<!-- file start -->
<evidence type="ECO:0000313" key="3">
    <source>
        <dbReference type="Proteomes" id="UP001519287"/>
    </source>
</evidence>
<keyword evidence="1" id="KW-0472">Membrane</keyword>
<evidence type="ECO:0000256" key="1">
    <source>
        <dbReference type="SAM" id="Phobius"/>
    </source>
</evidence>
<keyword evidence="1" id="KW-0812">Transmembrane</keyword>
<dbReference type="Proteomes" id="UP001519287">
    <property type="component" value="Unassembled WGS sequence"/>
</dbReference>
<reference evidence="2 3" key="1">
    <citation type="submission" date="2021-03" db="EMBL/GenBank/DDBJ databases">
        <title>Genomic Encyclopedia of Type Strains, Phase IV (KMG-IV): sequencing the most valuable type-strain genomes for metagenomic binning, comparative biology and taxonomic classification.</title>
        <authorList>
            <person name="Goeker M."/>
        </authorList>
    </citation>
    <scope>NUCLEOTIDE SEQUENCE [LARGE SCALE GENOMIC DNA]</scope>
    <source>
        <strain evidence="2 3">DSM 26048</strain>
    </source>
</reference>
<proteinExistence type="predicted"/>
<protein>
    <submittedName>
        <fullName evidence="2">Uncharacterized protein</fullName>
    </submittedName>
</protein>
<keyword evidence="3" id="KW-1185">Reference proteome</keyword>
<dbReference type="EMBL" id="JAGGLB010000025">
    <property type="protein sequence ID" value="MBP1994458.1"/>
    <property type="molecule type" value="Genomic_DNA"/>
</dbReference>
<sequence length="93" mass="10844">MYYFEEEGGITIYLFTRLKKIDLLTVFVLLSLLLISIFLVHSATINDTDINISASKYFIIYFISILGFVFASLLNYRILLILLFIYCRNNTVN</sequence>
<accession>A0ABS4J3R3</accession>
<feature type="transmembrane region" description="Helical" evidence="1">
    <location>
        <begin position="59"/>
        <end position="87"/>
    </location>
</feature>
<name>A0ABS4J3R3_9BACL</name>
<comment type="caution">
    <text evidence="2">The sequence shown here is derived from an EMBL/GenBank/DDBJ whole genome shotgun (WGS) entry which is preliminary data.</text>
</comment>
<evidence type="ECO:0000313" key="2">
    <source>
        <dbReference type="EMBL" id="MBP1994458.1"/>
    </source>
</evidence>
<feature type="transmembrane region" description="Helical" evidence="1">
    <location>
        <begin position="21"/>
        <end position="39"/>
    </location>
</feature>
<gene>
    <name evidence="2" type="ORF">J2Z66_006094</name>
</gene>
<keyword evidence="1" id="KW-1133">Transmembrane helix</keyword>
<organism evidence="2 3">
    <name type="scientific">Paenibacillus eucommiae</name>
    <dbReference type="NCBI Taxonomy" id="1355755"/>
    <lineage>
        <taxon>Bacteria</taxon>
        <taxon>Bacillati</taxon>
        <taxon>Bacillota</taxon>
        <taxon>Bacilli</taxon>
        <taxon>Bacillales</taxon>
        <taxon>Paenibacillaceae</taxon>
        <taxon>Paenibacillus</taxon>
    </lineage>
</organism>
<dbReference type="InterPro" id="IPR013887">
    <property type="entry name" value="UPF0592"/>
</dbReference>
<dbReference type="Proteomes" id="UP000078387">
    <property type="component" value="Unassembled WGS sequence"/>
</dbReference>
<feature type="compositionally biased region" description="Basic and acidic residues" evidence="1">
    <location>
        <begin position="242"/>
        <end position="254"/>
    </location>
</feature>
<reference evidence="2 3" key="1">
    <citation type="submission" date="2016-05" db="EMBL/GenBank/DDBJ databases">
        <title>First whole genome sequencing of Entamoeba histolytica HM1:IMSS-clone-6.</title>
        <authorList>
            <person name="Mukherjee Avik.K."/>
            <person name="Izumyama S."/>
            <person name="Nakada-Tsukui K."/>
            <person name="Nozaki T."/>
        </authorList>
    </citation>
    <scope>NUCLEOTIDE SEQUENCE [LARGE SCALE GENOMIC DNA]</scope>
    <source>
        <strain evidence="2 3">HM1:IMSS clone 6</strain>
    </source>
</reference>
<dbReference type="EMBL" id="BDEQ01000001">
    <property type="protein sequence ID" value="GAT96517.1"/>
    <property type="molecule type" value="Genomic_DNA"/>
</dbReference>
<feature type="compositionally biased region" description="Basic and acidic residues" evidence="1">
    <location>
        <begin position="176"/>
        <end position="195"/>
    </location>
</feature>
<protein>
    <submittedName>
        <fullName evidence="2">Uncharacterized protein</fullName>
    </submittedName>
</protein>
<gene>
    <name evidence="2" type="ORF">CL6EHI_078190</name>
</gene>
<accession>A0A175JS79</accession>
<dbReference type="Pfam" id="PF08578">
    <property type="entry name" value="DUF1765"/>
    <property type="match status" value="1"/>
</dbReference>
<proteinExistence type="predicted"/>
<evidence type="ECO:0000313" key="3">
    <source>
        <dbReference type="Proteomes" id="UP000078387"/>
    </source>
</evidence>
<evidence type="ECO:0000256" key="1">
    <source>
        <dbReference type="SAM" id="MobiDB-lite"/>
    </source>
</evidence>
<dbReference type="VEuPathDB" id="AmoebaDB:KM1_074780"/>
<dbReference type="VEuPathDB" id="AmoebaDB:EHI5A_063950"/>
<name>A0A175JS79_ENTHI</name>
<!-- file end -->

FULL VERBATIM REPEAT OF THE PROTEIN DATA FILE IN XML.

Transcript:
<evidence type="ECO:0000313" key="3">
    <source>
        <dbReference type="Proteomes" id="UP001519287"/>
    </source>
</evidence>
<keyword evidence="1" id="KW-0472">Membrane</keyword>
<evidence type="ECO:0000256" key="1">
    <source>
        <dbReference type="SAM" id="Phobius"/>
    </source>
</evidence>
<keyword evidence="1" id="KW-0812">Transmembrane</keyword>
<dbReference type="Proteomes" id="UP001519287">
    <property type="component" value="Unassembled WGS sequence"/>
</dbReference>
<reference evidence="2 3" key="1">
    <citation type="submission" date="2021-03" db="EMBL/GenBank/DDBJ databases">
        <title>Genomic Encyclopedia of Type Strains, Phase IV (KMG-IV): sequencing the most valuable type-strain genomes for metagenomic binning, comparative biology and taxonomic classification.</title>
        <authorList>
            <person name="Goeker M."/>
        </authorList>
    </citation>
    <scope>NUCLEOTIDE SEQUENCE [LARGE SCALE GENOMIC DNA]</scope>
    <source>
        <strain evidence="2 3">DSM 26048</strain>
    </source>
</reference>
<proteinExistence type="predicted"/>
<protein>
    <submittedName>
        <fullName evidence="2">Uncharacterized protein</fullName>
    </submittedName>
</protein>
<keyword evidence="3" id="KW-1185">Reference proteome</keyword>
<dbReference type="EMBL" id="JAGGLB010000025">
    <property type="protein sequence ID" value="MBP1994458.1"/>
    <property type="molecule type" value="Genomic_DNA"/>
</dbReference>
<sequence length="93" mass="10844">MYYFEEEGGITIYLFTRLKKIDLLTVFVLLSLLLISIFLVHSATINDTDINISASKYFIIYFISILGFVFASLLNYRILLILLFIYCRNNTVN</sequence>
<accession>A0ABS4J3R3</accession>
<feature type="transmembrane region" description="Helical" evidence="1">
    <location>
        <begin position="59"/>
        <end position="87"/>
    </location>
</feature>
<name>A0ABS4J3R3_9BACL</name>
<comment type="caution">
    <text evidence="2">The sequence shown here is derived from an EMBL/GenBank/DDBJ whole genome shotgun (WGS) entry which is preliminary data.</text>
</comment>
<evidence type="ECO:0000313" key="2">
    <source>
        <dbReference type="EMBL" id="MBP1994458.1"/>
    </source>
</evidence>
<feature type="transmembrane region" description="Helical" evidence="1">
    <location>
        <begin position="21"/>
        <end position="39"/>
    </location>
</feature>
<gene>
    <name evidence="2" type="ORF">J2Z66_006094</name>
</gene>
<keyword evidence="1" id="KW-1133">Transmembrane helix</keyword>
<organism evidence="2 3">
    <name type="scientific">Paenibacillus eucommiae</name>
    <dbReference type="NCBI Taxonomy" id="1355755"/>
    <lineage>
        <taxon>Bacteria</taxon>
        <taxon>Bacillati</taxon>
        <taxon>Bacillota</taxon>
        <taxon>Bacilli</taxon>
        <taxon>Bacillales</taxon>
        <taxon>Paenibacillaceae</taxon>
        <taxon>Paenibacillus</taxon>
    </lineage>
</organism>
<dbReference type="InterPro" id="IPR013887">
    <property type="entry name" value="UPF0592"/>
</dbReference>
<dbReference type="Proteomes" id="UP000078387">
    <property type="component" value="Unassembled WGS sequence"/>
</dbReference>
<feature type="compositionally biased region" description="Basic and acidic residues" evidence="1">
    <location>
        <begin position="242"/>
        <end position="254"/>
    </location>
</feature>
<reference evidence="2 3" key="1">
    <citation type="submission" date="2016-05" db="EMBL/GenBank/DDBJ databases">
        <title>First whole genome sequencing of Entamoeba histolytica HM1:IMSS-clone-6.</title>
        <authorList>
            <person name="Mukherjee Avik.K."/>
            <person name="Izumyama S."/>
            <person name="Nakada-Tsukui K."/>
            <person name="Nozaki T."/>
        </authorList>
    </citation>
    <scope>NUCLEOTIDE SEQUENCE [LARGE SCALE GENOMIC DNA]</scope>
    <source>
        <strain evidence="2 3">HM1:IMSS clone 6</strain>
    </source>
</reference>
<dbReference type="EMBL" id="BDEQ01000001">
    <property type="protein sequence ID" value="GAT96517.1"/>
    <property type="molecule type" value="Genomic_DNA"/>
</dbReference>
<feature type="compositionally biased region" description="Basic and acidic residues" evidence="1">
    <location>
        <begin position="176"/>
        <end position="195"/>
    </location>
</feature>
<protein>
    <submittedName>
        <fullName evidence="2">Uncharacterized protein</fullName>
    </submittedName>
</protein>
<gene>
    <name evidence="2" type="ORF">CL6EHI_078190</name>
</gene>
<accession>A0A175JS79</accession>
<dbReference type="Pfam" id="PF08578">
    <property type="entry name" value="DUF1765"/>
    <property type="match status" value="1"/>
</dbReference>
<proteinExistence type="predicted"/>
<evidence type="ECO:0000313" key="3">
    <source>
        <dbReference type="Proteomes" id="UP000078387"/>
    </source>
</evidence>
<evidence type="ECO:0000256" key="1">
    <source>
        <dbReference type="SAM" id="MobiDB-lite"/>
    </source>
</evidence>
<dbReference type="VEuPathDB" id="AmoebaDB:KM1_074780"/>
<dbReference type="VEuPathDB" id="AmoebaDB:EHI5A_063950"/>
<name>A0A175JS79_ENTHI</name>